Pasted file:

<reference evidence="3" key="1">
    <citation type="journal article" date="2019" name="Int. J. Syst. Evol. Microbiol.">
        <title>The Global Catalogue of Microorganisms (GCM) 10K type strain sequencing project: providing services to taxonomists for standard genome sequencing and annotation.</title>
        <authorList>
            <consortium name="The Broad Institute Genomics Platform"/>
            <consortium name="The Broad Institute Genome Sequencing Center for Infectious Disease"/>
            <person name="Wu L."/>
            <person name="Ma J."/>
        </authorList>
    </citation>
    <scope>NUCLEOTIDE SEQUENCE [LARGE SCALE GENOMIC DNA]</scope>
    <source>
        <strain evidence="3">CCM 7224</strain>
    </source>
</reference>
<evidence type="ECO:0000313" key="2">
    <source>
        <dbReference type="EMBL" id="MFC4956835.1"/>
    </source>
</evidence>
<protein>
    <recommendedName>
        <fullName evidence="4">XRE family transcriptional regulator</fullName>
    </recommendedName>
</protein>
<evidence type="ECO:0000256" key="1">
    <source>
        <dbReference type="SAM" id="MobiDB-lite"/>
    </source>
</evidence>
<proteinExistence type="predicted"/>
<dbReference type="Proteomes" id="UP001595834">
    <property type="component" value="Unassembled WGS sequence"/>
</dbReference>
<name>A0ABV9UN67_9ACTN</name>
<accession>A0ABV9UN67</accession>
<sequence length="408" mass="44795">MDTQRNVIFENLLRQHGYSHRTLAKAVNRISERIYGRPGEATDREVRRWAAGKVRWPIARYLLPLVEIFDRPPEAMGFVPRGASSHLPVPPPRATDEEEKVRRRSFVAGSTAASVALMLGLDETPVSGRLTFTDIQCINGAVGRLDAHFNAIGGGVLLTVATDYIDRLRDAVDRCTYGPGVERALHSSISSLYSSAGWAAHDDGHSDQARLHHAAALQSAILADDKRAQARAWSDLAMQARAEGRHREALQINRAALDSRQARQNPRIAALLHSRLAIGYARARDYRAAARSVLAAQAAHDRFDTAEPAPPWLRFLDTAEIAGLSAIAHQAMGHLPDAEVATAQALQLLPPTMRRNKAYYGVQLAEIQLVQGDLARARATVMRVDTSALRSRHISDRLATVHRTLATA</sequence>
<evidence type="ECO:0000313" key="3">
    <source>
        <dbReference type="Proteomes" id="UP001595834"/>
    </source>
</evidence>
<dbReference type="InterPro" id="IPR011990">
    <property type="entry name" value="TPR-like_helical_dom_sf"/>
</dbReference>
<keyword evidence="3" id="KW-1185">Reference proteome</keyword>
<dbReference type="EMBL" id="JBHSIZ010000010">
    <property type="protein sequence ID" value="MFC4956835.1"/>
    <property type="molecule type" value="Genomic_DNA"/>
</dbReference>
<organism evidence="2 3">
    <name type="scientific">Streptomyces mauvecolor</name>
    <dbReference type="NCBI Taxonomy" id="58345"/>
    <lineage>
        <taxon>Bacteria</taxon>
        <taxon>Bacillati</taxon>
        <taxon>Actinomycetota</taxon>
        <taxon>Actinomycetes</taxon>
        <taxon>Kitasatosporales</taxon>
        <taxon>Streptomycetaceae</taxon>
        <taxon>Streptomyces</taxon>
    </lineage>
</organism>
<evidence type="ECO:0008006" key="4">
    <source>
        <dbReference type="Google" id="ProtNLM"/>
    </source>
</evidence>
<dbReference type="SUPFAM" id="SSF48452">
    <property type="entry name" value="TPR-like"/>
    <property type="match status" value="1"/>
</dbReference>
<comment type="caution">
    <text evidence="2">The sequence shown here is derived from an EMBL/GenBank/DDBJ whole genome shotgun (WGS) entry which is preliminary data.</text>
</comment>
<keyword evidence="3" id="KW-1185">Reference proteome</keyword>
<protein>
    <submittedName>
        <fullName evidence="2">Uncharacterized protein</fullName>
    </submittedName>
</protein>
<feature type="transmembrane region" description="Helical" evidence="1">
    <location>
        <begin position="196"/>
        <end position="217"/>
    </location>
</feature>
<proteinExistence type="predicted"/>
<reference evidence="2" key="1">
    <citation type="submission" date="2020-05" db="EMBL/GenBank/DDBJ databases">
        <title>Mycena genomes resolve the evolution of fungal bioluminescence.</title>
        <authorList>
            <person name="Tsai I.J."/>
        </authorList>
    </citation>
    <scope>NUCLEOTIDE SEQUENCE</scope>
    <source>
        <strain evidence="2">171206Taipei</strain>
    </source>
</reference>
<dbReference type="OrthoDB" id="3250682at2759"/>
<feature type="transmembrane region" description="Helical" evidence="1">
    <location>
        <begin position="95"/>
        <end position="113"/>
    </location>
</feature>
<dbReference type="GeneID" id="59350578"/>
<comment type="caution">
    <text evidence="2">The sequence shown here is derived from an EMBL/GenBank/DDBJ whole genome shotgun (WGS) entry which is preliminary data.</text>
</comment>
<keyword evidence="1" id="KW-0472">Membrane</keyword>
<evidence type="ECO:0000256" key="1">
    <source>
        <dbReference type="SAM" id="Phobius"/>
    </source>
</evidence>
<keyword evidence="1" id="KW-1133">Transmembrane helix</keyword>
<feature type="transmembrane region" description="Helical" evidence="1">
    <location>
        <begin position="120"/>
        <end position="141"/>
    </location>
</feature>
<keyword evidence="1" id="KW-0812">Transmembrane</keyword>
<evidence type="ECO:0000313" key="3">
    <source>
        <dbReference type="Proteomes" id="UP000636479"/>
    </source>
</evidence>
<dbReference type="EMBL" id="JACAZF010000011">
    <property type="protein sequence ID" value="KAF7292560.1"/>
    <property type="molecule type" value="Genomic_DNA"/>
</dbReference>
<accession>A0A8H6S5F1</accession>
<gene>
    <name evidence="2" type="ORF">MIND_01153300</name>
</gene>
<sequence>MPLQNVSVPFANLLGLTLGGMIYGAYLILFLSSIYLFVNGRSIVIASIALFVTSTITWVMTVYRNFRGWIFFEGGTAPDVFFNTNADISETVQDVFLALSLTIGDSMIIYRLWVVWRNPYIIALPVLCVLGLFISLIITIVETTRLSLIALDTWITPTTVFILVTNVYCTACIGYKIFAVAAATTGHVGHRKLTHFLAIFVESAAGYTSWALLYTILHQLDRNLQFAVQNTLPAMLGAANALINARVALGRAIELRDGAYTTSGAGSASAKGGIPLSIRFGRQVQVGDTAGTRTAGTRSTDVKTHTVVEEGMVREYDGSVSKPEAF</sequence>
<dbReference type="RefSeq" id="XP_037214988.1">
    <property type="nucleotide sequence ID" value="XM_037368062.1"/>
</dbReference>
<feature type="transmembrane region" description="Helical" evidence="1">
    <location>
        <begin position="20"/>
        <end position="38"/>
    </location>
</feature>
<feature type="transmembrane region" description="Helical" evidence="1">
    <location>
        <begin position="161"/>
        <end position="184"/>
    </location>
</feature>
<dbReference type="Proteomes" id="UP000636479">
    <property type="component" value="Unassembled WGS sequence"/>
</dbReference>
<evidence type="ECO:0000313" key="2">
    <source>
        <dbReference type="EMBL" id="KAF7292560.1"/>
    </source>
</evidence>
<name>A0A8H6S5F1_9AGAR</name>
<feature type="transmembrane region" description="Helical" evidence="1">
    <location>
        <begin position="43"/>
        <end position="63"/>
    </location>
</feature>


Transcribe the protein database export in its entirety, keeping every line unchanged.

<reference evidence="3" key="1">
    <citation type="journal article" date="2019" name="Int. J. Syst. Evol. Microbiol.">
        <title>The Global Catalogue of Microorganisms (GCM) 10K type strain sequencing project: providing services to taxonomists for standard genome sequencing and annotation.</title>
        <authorList>
            <consortium name="The Broad Institute Genomics Platform"/>
            <consortium name="The Broad Institute Genome Sequencing Center for Infectious Disease"/>
            <person name="Wu L."/>
            <person name="Ma J."/>
        </authorList>
    </citation>
    <scope>NUCLEOTIDE SEQUENCE [LARGE SCALE GENOMIC DNA]</scope>
    <source>
        <strain evidence="3">CCM 7224</strain>
    </source>
</reference>
<evidence type="ECO:0000313" key="2">
    <source>
        <dbReference type="EMBL" id="MFC4956835.1"/>
    </source>
</evidence>
<protein>
    <recommendedName>
        <fullName evidence="4">XRE family transcriptional regulator</fullName>
    </recommendedName>
</protein>
<evidence type="ECO:0000256" key="1">
    <source>
        <dbReference type="SAM" id="MobiDB-lite"/>
    </source>
</evidence>
<proteinExistence type="predicted"/>
<dbReference type="Proteomes" id="UP001595834">
    <property type="component" value="Unassembled WGS sequence"/>
</dbReference>
<name>A0ABV9UN67_9ACTN</name>
<accession>A0ABV9UN67</accession>
<sequence length="408" mass="44795">MDTQRNVIFENLLRQHGYSHRTLAKAVNRISERIYGRPGEATDREVRRWAAGKVRWPIARYLLPLVEIFDRPPEAMGFVPRGASSHLPVPPPRATDEEEKVRRRSFVAGSTAASVALMLGLDETPVSGRLTFTDIQCINGAVGRLDAHFNAIGGGVLLTVATDYIDRLRDAVDRCTYGPGVERALHSSISSLYSSAGWAAHDDGHSDQARLHHAAALQSAILADDKRAQARAWSDLAMQARAEGRHREALQINRAALDSRQARQNPRIAALLHSRLAIGYARARDYRAAARSVLAAQAAHDRFDTAEPAPPWLRFLDTAEIAGLSAIAHQAMGHLPDAEVATAQALQLLPPTMRRNKAYYGVQLAEIQLVQGDLARARATVMRVDTSALRSRHISDRLATVHRTLATA</sequence>
<evidence type="ECO:0000313" key="3">
    <source>
        <dbReference type="Proteomes" id="UP001595834"/>
    </source>
</evidence>
<dbReference type="InterPro" id="IPR011990">
    <property type="entry name" value="TPR-like_helical_dom_sf"/>
</dbReference>
<keyword evidence="3" id="KW-1185">Reference proteome</keyword>
<dbReference type="EMBL" id="JBHSIZ010000010">
    <property type="protein sequence ID" value="MFC4956835.1"/>
    <property type="molecule type" value="Genomic_DNA"/>
</dbReference>
<organism evidence="2 3">
    <name type="scientific">Streptomyces mauvecolor</name>
    <dbReference type="NCBI Taxonomy" id="58345"/>
    <lineage>
        <taxon>Bacteria</taxon>
        <taxon>Bacillati</taxon>
        <taxon>Actinomycetota</taxon>
        <taxon>Actinomycetes</taxon>
        <taxon>Kitasatosporales</taxon>
        <taxon>Streptomycetaceae</taxon>
        <taxon>Streptomyces</taxon>
    </lineage>
</organism>
<evidence type="ECO:0008006" key="4">
    <source>
        <dbReference type="Google" id="ProtNLM"/>
    </source>
</evidence>
<dbReference type="SUPFAM" id="SSF48452">
    <property type="entry name" value="TPR-like"/>
    <property type="match status" value="1"/>
</dbReference>
<comment type="caution">
    <text evidence="2">The sequence shown here is derived from an EMBL/GenBank/DDBJ whole genome shotgun (WGS) entry which is preliminary data.</text>
</comment>
<keyword evidence="3" id="KW-1185">Reference proteome</keyword>
<protein>
    <submittedName>
        <fullName evidence="2">Uncharacterized protein</fullName>
    </submittedName>
</protein>
<feature type="transmembrane region" description="Helical" evidence="1">
    <location>
        <begin position="196"/>
        <end position="217"/>
    </location>
</feature>
<proteinExistence type="predicted"/>
<reference evidence="2" key="1">
    <citation type="submission" date="2020-05" db="EMBL/GenBank/DDBJ databases">
        <title>Mycena genomes resolve the evolution of fungal bioluminescence.</title>
        <authorList>
            <person name="Tsai I.J."/>
        </authorList>
    </citation>
    <scope>NUCLEOTIDE SEQUENCE</scope>
    <source>
        <strain evidence="2">171206Taipei</strain>
    </source>
</reference>
<dbReference type="OrthoDB" id="3250682at2759"/>
<feature type="transmembrane region" description="Helical" evidence="1">
    <location>
        <begin position="95"/>
        <end position="113"/>
    </location>
</feature>
<dbReference type="GeneID" id="59350578"/>
<comment type="caution">
    <text evidence="2">The sequence shown here is derived from an EMBL/GenBank/DDBJ whole genome shotgun (WGS) entry which is preliminary data.</text>
</comment>
<keyword evidence="1" id="KW-0472">Membrane</keyword>
<evidence type="ECO:0000256" key="1">
    <source>
        <dbReference type="SAM" id="Phobius"/>
    </source>
</evidence>
<keyword evidence="1" id="KW-1133">Transmembrane helix</keyword>
<feature type="transmembrane region" description="Helical" evidence="1">
    <location>
        <begin position="120"/>
        <end position="141"/>
    </location>
</feature>
<keyword evidence="1" id="KW-0812">Transmembrane</keyword>
<evidence type="ECO:0000313" key="3">
    <source>
        <dbReference type="Proteomes" id="UP000636479"/>
    </source>
</evidence>
<dbReference type="EMBL" id="JACAZF010000011">
    <property type="protein sequence ID" value="KAF7292560.1"/>
    <property type="molecule type" value="Genomic_DNA"/>
</dbReference>
<accession>A0A8H6S5F1</accession>
<gene>
    <name evidence="2" type="ORF">MIND_01153300</name>
</gene>
<sequence>MPLQNVSVPFANLLGLTLGGMIYGAYLILFLSSIYLFVNGRSIVIASIALFVTSTITWVMTVYRNFRGWIFFEGGTAPDVFFNTNADISETVQDVFLALSLTIGDSMIIYRLWVVWRNPYIIALPVLCVLGLFISLIITIVETTRLSLIALDTWITPTTVFILVTNVYCTACIGYKIFAVAAATTGHVGHRKLTHFLAIFVESAAGYTSWALLYTILHQLDRNLQFAVQNTLPAMLGAANALINARVALGRAIELRDGAYTTSGAGSASAKGGIPLSIRFGRQVQVGDTAGTRTAGTRSTDVKTHTVVEEGMVREYDGSVSKPEAF</sequence>
<dbReference type="RefSeq" id="XP_037214988.1">
    <property type="nucleotide sequence ID" value="XM_037368062.1"/>
</dbReference>
<feature type="transmembrane region" description="Helical" evidence="1">
    <location>
        <begin position="20"/>
        <end position="38"/>
    </location>
</feature>
<feature type="transmembrane region" description="Helical" evidence="1">
    <location>
        <begin position="161"/>
        <end position="184"/>
    </location>
</feature>
<dbReference type="Proteomes" id="UP000636479">
    <property type="component" value="Unassembled WGS sequence"/>
</dbReference>
<evidence type="ECO:0000313" key="2">
    <source>
        <dbReference type="EMBL" id="KAF7292560.1"/>
    </source>
</evidence>
<name>A0A8H6S5F1_9AGAR</name>
<feature type="transmembrane region" description="Helical" evidence="1">
    <location>
        <begin position="43"/>
        <end position="63"/>
    </location>
</feature>